Perhaps the best sign that we have been bamboozled, and our election field labor and campaign contributions swindled by the Obama regime is that Obama now has a new fan: Henry Kissinger. In addition to being National Security Advisor and Secretary of State for both Nixon and Ford, Kissinger was an assassination coordinator, enabling various dictators to kill tens of thousands of people. Kissinger can't even travel abroad to many places in Europe or Latin America right now, because he will be subpoenaed (at least) if he does. Kissinger writes in the Washington Post that "President-elect Barack Obama has appointed an extraordinary team for national security policy." I think we should be concerned about Obama receiving such endorsements. I think they denote something that many of us failed to realize over the past several months: Barack Obama is a corporatist, militarist politician. He may not always have been, but that's what he is now. His social function is to continue U.S. corporate and military dominance, to give it a human face, to make the rest of the world like us so we can continue to do, basically, the same things we've been doing all along.
Okay, we can give that a moment to sink in.
The bottom line is this: Prior to the Obama phenomenon, progressives were poised to chart their own course. Now, in an understandable and laudable effort to break the stranglehold of white supremacy, our allies in the Democratic Party and the progressive movement have expended a great deal of money and energy to elect a black person president. That's been done, and in and of itself, in a very isolated and abstract way, sure, it's a good thing. But that person is determined to play it safe, because he doesn't conceive of politics the same way we do. It's not that he fears a backlash among conservatives. It's that, compared to the people who carried him into victory, Barack Obama IS a conservative.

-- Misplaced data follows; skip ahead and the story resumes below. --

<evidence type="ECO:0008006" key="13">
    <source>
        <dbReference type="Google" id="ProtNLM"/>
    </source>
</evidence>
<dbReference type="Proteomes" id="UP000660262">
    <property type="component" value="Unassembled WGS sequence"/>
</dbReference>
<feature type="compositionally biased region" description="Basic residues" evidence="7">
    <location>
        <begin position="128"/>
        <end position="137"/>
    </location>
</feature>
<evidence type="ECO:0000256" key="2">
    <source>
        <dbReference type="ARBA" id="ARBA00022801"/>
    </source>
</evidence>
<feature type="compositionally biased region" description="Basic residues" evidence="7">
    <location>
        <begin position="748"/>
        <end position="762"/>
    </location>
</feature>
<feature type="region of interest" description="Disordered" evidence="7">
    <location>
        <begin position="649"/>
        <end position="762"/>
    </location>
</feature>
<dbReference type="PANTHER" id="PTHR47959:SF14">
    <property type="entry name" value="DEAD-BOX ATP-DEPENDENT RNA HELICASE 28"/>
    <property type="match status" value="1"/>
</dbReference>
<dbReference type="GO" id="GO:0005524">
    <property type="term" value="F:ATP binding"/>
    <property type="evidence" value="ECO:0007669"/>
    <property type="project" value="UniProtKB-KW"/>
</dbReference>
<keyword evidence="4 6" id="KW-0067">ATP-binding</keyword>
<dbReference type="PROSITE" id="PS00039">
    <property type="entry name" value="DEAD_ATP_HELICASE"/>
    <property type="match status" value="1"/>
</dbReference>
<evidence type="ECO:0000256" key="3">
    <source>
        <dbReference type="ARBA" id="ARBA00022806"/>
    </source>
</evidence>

Let me say that again so everyone understands what I am getting at. I said: compared to the people who carried him into victory, Barack Obama IS a conservative. I don't mean he's George Bush. But I do mean that he is too ideologically and morally weak to undo the damage Bush has done.
It's time to go back to charting our own course. This doesn't mean we need to enable the right wing crazies who are out to ruin Obama. The entire point in charting our own course is to change the way the majority of people in America conceive of politics to begin with. Obama has made this more difficult by using the veneer of grass roots political action in a process that ultimately culminates in...yes, Robert Gates as Defense Secretary, endorsements from war criminals like Henry Kissinger, and indefinite Iraq occupation. So we need to start over again. So let's review some facts and get back to the basics on Iraq: While we watch Obama's so-called "transition," remember this: